Four former railway tunnels in the Peak District National Park will reopen later this month to walkers and cyclists after laying disused for more than 40 years. The £2.25 million project has been undertaken by the Peak District National Park Authority as part of its Pedal Peak District project and has been funded by the Department for Transport.
The four tunnels – called Headstone, Cressbrook, Litton and Chee Tor – are each between 400 and 500 metres long and housed part of the route of the Midland Railway prior to their closure in 1968.
They have now been cleared, repaired, resurfaced with environmentally friendly materials and provided with long-life lighting ahead of their official reopening on Wednesday 25 May by Transport Minister Norman Baker.
Together they will provide an extra 1.5 miles of public access through creating an extension to the Monsal Trail which links Bakewell and Buxton. The reopening of the tunnels is the first phase in a long-term project to create a circular cycle link between those two towns and Matlock, although for that to become reality, further funding is needed.
One of the aims of the Pedal Peak District project is to encourage people in the area to take up cycling, with training, bike maintenance courses and a variety of events on offer.
It is also designed to provide a boost to the local economy, in part through employing local contractors to carry out work.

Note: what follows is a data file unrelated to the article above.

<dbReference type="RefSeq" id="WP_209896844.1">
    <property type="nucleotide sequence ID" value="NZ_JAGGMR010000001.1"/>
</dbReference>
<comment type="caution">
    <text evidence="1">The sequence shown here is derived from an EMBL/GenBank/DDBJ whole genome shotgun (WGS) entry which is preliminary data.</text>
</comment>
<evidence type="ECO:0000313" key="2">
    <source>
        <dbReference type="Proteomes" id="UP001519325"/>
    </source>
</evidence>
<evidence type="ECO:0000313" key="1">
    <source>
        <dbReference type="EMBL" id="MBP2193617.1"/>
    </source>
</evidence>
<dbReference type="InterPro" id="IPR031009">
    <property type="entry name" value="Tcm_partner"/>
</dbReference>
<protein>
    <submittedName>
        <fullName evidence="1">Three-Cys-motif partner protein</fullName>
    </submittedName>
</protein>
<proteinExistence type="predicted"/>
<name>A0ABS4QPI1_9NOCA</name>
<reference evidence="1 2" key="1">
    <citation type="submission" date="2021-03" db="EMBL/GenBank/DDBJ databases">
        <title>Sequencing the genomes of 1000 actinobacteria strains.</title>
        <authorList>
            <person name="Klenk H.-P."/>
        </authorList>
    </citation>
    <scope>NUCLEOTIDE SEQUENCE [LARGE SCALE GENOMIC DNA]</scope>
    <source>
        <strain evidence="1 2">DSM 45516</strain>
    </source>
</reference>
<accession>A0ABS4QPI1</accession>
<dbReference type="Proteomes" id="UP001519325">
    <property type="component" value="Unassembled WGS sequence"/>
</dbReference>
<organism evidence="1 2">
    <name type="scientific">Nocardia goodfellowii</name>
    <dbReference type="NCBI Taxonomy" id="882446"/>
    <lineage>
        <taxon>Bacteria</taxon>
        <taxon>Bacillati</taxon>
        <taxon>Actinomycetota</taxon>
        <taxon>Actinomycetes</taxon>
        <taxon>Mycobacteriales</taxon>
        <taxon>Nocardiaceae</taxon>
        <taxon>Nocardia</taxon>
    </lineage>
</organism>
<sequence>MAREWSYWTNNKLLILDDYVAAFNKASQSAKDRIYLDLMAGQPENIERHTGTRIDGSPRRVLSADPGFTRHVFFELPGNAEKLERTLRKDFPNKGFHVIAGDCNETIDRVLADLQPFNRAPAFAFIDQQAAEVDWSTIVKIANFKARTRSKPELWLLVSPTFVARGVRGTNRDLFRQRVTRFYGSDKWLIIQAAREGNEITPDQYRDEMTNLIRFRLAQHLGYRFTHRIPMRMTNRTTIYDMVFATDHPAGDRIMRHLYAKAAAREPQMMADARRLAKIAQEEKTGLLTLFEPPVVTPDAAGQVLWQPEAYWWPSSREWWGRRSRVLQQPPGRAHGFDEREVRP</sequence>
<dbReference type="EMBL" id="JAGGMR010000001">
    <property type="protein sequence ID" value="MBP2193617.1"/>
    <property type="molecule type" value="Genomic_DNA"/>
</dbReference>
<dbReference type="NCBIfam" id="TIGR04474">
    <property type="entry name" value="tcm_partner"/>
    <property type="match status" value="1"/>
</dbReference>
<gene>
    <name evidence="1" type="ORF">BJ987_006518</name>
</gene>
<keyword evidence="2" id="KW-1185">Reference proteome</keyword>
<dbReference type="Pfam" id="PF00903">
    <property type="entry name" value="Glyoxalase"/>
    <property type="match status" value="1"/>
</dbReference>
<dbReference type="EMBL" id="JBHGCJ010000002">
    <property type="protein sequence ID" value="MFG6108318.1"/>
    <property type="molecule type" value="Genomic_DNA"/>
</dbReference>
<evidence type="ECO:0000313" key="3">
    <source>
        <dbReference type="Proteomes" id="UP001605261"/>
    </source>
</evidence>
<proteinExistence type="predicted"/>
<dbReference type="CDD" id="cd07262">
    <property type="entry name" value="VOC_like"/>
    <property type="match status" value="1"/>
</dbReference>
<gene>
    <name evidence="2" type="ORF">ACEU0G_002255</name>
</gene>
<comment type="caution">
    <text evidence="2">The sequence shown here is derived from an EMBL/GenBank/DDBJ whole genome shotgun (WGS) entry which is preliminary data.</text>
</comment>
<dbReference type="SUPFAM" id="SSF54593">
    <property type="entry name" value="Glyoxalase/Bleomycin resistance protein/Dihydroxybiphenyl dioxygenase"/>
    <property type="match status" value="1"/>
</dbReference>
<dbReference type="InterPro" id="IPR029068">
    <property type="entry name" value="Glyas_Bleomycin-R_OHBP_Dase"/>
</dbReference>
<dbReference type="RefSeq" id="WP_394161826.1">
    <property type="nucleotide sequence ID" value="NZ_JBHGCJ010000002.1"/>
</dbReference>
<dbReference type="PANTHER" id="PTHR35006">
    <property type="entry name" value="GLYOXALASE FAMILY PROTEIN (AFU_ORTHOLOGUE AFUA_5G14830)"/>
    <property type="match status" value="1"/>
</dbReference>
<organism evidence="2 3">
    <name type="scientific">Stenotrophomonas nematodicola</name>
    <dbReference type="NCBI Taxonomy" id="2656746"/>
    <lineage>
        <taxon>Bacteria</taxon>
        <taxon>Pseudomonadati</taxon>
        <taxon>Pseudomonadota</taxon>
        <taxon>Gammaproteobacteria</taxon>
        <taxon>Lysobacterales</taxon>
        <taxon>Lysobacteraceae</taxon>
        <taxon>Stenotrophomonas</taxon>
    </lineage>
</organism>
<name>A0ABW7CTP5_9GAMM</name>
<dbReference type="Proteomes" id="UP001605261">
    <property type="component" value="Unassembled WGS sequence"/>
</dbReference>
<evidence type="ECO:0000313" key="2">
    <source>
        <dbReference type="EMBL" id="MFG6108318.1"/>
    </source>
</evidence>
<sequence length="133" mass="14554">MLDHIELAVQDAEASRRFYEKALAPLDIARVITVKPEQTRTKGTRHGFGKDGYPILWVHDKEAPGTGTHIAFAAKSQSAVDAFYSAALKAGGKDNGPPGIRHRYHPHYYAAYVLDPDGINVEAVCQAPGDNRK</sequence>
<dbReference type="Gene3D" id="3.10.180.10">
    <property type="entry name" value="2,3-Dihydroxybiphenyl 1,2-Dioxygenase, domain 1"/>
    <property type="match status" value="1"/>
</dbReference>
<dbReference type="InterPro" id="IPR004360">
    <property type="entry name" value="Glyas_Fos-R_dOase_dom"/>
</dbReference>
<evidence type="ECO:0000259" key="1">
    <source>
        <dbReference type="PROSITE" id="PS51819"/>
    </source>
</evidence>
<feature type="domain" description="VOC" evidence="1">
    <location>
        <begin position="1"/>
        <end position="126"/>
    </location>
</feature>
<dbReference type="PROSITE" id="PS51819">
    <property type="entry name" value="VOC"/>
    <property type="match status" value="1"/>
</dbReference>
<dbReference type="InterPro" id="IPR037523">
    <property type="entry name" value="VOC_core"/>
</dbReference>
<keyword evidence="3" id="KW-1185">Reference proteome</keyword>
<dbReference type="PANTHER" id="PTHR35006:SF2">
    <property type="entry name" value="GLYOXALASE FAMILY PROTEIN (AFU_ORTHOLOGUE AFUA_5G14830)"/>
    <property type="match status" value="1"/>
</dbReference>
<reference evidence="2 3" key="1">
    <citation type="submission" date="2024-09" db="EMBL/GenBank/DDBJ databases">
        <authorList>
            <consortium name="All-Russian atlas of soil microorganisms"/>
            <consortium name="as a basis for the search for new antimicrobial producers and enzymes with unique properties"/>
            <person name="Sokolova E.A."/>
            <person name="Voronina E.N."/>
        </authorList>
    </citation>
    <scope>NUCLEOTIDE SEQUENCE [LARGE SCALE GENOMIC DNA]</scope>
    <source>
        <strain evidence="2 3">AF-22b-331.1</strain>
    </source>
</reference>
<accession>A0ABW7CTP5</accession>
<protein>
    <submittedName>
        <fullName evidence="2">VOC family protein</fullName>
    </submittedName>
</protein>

A further sign of economic benefits to locals is the creation of two privately owned cycle hire businesses along the Monsal Trail, Blackwell Mill Cycle Hire and Hassop Station Cycle Hire to cater for cyclists expected to be attracted to the Peak District by the tunnels.
Along the trail, interpretation panels and audio listening posts have been put in place to give information regarding the trail itself, the tunnels as well as the route’s history as part of the Midland Railway.
Jim Dixon, chief executive of the Peak District National Park Authority, commented: “This has been a huge engineering project and is generating a lot of interest and excitement among local residents and visitors.
“Through this project we are opening up the important limestone landscape of the Wye Valley with all its industrial and environmental heritage so that more people can come, experience and learn about it.
“By investing in the new route we increase opportunities to go cycling, walking and horse riding instead of using the car. Some local residents will use the new route for commuting or a social ride, while for tourists it offers a safe, traffic-free environment to enjoy what is so special about a national park.”
More information on the Monsal Trail can be found here.
Born in Scotland, Simon moved to London aged seven and now lives in the Oxfordshire Cotswolds with his miniature schnauzer, Elodie. He fell in love with cycling one Saturday morning in 1994 while living in Italy when Milan-San Remo went past his front door. A daily cycle commuter in London back before riding to work started to boom, he's been news editor at road.cc since 2009. Handily for work, he speaks French and Italian. He doesn't get to ride his Colnago as often as he'd like, and freely admits he's much more adept at cooking than fettling with bikes.